Conflict on the Great Plains

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  • Homestead Act

    Homestead Act
    This act was passed by Congress in 1862. This act gave 160 free acres of land to any settler that paid a fee and lived on that land for 5 years. This act brought farmers to Plains to earn homestead. Homesteading lured many settlers into the plains, some were immigrants, and many were woman. Only woman without a husband could aquire homestead.
  • Fetterman Massacre

    Fetterman Massacre
    The Sioux, Cheyenne, and Arapaho indian warriors staged several attacks on the U.S. troops. The worse incident that effected the U.S. troops was the Fetterman Massacre. Crazy Horse, a Sioux military leader, acted as a decoy to lure a U.S. commander to send 80 troops in pursuit. The troops were ambushed and all were killed.
  • Treaty of Fort Laramie

    Treaty of Fort Laramie
    The U.S. and Sioux indian tribes signed a treaty stating a reservation for the Sioux tribes in the Black Hills of Dakota. The treaty was signed in 1868 at Fort Laramie and in several Sioux military districts. The Native Americans promised to stop attacking U.S. settlers.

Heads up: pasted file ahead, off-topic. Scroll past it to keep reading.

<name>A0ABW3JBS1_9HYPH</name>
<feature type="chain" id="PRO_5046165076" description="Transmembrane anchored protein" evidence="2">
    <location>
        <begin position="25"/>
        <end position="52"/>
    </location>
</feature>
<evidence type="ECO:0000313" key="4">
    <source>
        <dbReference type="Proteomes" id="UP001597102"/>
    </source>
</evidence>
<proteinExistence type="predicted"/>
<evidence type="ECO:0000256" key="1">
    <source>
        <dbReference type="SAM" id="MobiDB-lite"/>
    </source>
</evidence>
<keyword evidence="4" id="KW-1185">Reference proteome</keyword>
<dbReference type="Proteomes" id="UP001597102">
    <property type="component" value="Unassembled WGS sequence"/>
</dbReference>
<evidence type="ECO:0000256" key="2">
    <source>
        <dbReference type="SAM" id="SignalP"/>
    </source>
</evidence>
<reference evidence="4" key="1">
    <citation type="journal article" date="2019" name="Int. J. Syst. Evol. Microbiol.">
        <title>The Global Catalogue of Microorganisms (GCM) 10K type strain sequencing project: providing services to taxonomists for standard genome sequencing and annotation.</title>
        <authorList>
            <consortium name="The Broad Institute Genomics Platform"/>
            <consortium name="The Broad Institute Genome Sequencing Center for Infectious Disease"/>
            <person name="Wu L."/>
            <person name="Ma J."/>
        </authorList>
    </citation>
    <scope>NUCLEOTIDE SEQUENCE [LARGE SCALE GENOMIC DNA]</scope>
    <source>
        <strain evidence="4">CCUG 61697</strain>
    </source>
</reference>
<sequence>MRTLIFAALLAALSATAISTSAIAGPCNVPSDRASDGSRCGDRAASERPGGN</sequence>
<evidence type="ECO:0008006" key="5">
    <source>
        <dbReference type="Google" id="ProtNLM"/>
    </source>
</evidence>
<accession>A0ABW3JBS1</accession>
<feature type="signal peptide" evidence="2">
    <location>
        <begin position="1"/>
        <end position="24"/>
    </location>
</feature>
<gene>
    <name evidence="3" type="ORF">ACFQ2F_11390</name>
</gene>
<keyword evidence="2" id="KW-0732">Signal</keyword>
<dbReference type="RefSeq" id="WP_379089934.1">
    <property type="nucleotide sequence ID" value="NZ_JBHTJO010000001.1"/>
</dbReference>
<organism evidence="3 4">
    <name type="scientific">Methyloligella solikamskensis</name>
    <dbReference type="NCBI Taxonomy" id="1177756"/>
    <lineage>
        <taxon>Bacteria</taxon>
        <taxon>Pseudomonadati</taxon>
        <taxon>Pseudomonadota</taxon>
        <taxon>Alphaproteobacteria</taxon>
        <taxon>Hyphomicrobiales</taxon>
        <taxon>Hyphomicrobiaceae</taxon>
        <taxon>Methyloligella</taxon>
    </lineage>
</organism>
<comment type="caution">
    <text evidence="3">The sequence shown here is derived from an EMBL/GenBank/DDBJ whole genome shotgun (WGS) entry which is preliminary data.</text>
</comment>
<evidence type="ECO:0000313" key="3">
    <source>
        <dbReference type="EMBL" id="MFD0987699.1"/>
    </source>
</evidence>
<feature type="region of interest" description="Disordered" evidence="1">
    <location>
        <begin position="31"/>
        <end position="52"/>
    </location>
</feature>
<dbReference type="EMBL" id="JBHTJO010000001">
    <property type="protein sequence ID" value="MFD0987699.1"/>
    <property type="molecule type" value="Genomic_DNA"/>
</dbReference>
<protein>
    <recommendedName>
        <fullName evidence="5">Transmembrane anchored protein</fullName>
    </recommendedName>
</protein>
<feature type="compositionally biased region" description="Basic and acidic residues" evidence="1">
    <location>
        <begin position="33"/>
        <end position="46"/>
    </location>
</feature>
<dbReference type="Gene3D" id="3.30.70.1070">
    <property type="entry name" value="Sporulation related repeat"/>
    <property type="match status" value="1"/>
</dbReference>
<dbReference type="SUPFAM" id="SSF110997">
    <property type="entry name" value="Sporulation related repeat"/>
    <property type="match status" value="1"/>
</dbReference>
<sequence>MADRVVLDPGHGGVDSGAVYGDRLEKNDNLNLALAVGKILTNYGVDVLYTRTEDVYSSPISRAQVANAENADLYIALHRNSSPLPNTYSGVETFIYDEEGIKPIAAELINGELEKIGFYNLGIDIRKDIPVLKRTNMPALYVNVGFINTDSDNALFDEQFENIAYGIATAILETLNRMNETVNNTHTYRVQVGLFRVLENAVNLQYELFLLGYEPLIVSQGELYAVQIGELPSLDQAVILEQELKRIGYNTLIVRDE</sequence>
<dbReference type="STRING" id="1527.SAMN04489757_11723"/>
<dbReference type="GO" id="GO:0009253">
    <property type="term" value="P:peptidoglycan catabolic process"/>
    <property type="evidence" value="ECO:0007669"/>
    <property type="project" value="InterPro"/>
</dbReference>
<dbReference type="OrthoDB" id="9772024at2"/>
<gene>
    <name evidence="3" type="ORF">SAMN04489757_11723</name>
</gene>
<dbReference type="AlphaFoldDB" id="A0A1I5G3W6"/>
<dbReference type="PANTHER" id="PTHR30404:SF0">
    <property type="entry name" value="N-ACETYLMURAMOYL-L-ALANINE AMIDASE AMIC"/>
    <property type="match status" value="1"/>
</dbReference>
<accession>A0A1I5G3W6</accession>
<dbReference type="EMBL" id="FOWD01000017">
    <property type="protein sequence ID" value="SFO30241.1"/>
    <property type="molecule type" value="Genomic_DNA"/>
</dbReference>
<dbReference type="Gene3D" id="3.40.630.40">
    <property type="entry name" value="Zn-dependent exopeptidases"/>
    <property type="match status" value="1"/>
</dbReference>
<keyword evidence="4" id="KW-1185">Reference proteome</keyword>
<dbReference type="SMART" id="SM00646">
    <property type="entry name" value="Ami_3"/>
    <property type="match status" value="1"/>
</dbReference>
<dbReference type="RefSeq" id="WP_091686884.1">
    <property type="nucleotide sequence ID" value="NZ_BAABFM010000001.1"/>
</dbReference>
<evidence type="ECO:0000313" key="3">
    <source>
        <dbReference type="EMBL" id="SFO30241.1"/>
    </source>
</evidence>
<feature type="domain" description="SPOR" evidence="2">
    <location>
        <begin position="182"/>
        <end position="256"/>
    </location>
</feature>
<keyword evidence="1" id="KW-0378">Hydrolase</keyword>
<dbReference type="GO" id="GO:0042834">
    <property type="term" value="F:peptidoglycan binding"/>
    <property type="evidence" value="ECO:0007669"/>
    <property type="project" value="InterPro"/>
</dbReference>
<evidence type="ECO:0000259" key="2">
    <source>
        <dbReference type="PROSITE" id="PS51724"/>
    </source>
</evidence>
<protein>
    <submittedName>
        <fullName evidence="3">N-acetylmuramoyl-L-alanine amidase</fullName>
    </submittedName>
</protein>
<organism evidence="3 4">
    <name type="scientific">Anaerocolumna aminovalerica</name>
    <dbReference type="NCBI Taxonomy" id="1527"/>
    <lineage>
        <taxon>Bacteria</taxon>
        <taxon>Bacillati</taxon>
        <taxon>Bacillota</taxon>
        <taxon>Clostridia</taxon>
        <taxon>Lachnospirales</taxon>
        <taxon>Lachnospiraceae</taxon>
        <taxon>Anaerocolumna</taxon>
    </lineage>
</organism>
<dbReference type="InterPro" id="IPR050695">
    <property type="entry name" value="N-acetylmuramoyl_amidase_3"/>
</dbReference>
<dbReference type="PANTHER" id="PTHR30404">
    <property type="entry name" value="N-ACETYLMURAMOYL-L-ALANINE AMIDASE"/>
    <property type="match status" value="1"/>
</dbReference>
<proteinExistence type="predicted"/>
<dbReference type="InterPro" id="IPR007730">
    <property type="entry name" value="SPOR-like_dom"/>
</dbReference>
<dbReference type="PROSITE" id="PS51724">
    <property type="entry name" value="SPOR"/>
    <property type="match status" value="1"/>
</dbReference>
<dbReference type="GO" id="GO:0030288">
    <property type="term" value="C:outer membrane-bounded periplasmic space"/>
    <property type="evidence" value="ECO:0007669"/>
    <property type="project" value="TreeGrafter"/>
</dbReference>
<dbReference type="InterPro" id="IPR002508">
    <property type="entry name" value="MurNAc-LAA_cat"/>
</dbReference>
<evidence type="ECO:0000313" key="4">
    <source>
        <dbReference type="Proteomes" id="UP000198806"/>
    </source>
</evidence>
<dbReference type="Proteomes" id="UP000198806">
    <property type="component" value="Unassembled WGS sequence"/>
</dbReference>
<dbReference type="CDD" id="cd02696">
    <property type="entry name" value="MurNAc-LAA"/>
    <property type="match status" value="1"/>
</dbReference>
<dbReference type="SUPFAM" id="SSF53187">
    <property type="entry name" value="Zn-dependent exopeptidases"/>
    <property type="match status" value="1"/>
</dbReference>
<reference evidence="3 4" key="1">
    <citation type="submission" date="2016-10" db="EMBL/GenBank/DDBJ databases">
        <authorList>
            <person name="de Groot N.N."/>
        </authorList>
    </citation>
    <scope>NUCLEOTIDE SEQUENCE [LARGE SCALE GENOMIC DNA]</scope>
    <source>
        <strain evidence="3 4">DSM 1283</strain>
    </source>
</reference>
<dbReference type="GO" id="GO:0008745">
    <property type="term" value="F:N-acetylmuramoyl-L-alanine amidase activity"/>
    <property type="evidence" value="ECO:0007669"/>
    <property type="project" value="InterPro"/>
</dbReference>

• Discovery of 1874

    Discovery of 1874
    Conflict of 1874 was over the Black Hills, of the Dakotas. The U.S. government promised no white would enter this territory but the rumor of gold being in these hills led Custer on a U.S. army expedition to check if the rumors were true. Prospectors swarmed the area.
  • Battle of Little Bighorn

    Battle of Little Bighorn
    250 U.S. troops led by Custer went into Native American territory in the Black Hills. The Sioux, led by Sitting Bull, gathered up Sioux and Cheyenne warriors to fight the US troops. The native Americans killed all 250 US troops and Custer, resulting in a huge victory for the Native Americans.
  • The Ghost Dance

    The Ghost Dance
    A Sioux prophet named Wovoka said if this ritual was performed, the Sioux's greatness would return. It was a way for the Sioux to express their culture being destroyed. The ritual spread and the indian reservations became alarmed and banned the dance.
  • Wounded Knee

    Wounded Knee
    After Sitting Bull's death, the Sioux fled in fear to a creek called Wounded Knee, in southwestern South Dakota. The US army came there to collect the Sioux's weapons, but a fire rang out and then shooting starting. 25 US troops and 200 Siouxs were killed from the fighting. This was the last conflict between the U.S. and the Indians.